As countries around the world debate the vexed issue of how to reflect gender in official documents, the Netherlands is looking at a more radical solution – doing away with it altogether.
The proposal to remove the category from Dutch identity cards by 2025 came in a letter to parliament this month and is part of a government plan to “limit unnecessary sex registration where possible”.
It has been welcomed by advocates for LGBT+ rights, who say removing the sex category would make life easier for transgender, intersex and non-binary people, who do not identify as a man or woman.
“It is a good thing that the government is not registering that much what is in our underpants,” said Brand Berghouwer, the chair of advocacy group Transgender Netwerk Nederland.
“It is a good way to give people a little bit more freedom to be who they are.”
Berghouwer said not having a gender marker would have saved him anxiety when he was transitioning, but acknowledged that many trans people are “very proud of the new letter on their IDs and they don’t want to lose that”.
The Netherlands is seen as one of the most progressive countries globally for LGBT+ rights, having legalised same-sex marriage in 2001.
If it goes ahead it will be one of only a handful of countries with no gender on their identity cards, including Germany, Italy and Serbia, whose cards have never featured it.
The sex category on passports was only introduced in 1974 when the International Civil Aviation Organisation said the rise “unisex attire and hairstyles” meant photographs had become a less reliable way of ascertaining a traveller’s sex.
Since then, countries including the Netherlands, Germany, Pakistan and Nepal have introduced third gender options for identity documents, including “X” for passports.
Removing sex altogether from passports would be expensive and require countries worldwide to install new or additional software at borders, said Marjolein van den Brink, a law lecturer at Utrecht University.
Sex was introduced on birth certificates in civil law jurisdictions in the early 19th century because of Napoleon Bonaparte.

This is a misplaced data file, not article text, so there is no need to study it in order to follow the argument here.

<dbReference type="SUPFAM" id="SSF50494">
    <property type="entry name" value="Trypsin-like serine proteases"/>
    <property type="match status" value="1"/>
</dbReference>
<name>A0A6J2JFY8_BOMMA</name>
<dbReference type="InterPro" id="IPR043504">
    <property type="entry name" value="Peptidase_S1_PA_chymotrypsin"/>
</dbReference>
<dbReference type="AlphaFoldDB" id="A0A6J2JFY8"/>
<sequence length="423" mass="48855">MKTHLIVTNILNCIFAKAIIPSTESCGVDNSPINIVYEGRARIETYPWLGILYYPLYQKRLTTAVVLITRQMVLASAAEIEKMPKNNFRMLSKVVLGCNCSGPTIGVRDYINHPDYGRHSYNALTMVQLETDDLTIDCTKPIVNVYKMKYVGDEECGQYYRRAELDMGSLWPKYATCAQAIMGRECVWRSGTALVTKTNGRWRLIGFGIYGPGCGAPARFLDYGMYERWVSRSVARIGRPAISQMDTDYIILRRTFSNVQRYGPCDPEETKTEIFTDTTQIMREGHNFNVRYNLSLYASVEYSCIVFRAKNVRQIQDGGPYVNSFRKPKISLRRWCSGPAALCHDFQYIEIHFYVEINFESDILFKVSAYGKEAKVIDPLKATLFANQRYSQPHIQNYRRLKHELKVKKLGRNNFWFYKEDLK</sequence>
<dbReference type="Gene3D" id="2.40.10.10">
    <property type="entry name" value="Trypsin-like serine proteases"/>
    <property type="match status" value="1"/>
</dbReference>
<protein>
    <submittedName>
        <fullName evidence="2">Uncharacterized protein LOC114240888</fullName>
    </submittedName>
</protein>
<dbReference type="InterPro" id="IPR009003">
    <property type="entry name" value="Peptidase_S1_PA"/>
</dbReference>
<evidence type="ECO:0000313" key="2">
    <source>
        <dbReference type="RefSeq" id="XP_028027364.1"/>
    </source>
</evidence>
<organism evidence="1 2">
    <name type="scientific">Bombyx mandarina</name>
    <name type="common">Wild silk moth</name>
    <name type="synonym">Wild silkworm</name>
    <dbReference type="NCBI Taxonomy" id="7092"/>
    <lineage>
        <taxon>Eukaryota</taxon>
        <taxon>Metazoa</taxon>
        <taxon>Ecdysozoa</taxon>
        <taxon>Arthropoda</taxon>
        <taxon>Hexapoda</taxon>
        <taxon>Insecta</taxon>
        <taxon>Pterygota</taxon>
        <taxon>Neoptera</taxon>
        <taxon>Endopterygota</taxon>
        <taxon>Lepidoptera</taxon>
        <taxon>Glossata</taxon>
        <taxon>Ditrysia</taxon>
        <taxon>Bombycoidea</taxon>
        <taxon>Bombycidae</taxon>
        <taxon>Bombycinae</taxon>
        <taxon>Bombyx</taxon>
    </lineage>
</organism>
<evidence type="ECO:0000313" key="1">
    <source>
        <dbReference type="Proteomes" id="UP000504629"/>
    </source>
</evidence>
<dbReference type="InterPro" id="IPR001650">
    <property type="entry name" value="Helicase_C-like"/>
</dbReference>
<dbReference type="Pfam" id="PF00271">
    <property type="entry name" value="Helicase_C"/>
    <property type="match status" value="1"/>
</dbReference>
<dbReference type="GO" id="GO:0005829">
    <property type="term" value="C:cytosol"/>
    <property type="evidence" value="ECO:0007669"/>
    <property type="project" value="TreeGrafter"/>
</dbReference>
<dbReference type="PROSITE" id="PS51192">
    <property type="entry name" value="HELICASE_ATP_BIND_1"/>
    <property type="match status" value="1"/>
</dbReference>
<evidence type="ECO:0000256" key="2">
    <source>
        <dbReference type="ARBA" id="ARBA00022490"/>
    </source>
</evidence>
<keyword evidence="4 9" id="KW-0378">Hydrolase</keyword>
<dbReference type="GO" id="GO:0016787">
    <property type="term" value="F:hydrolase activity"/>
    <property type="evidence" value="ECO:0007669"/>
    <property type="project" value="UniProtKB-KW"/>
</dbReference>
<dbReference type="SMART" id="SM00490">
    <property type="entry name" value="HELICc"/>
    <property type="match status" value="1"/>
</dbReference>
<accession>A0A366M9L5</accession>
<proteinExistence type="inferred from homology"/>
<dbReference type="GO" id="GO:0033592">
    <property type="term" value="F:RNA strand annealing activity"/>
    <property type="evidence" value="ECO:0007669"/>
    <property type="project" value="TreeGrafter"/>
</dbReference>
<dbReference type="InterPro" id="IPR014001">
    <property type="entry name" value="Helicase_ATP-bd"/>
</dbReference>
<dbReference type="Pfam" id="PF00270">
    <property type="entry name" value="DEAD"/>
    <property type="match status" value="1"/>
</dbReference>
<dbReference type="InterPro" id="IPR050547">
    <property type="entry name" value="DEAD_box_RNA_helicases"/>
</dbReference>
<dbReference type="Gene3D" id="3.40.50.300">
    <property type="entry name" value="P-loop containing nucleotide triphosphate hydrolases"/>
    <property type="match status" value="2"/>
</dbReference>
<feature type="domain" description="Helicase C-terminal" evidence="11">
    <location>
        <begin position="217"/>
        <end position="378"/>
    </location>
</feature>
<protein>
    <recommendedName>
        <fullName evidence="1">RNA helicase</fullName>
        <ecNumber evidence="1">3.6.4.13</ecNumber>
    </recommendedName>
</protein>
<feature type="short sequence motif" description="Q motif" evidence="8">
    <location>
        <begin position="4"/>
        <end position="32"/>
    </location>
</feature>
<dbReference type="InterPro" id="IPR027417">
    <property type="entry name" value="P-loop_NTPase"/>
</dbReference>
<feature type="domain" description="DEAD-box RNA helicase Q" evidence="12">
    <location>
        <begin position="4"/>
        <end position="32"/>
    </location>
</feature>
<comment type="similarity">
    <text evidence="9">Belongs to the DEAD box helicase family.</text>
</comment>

The French ruler “wanted to know how many soldiers he could count on in the future,” van den Brink said, while it also enforced different rights for men and women.
“It’s such a matter of course that we divide people into male or female,” she said.
Between five and 10 people in the Netherlands now have “X” on their birth certificates and passports after going to court, said Bente Keulen, national policy officer at NNID, an intersex advocacy group.
The government is waiting for more court cases before it introduces legislation, according to the minister’s letter to parliament.
“I think they should hurry up,” Keulen said, adding that while the preference is for no sex on birth certificates either, “X” was a “good thing” for now.
While countries like the Netherlands are moving to less traditional models for identity documents, others are enforcing distinctions between men and women, as far-right and religious conservatives campaign against what they call “gender ideology”.
Hungary banned people from legally changing gender in May, in a move LGBT+ advocates said created panic among trans people, while the U.S. state of Idaho banned trans people from changing their birth certificates in March.
Recording gender could be important for tracking gender-based violence, for example, said Jabulani Pereira, the chair of the trans steering committee at global advocacy group ILGA.
But, he argued, it was mostly unnecessary.
“We’re such a small minority, so why is there such a focus, why is there such a need to entrench what is considered to be one’s birth sex?”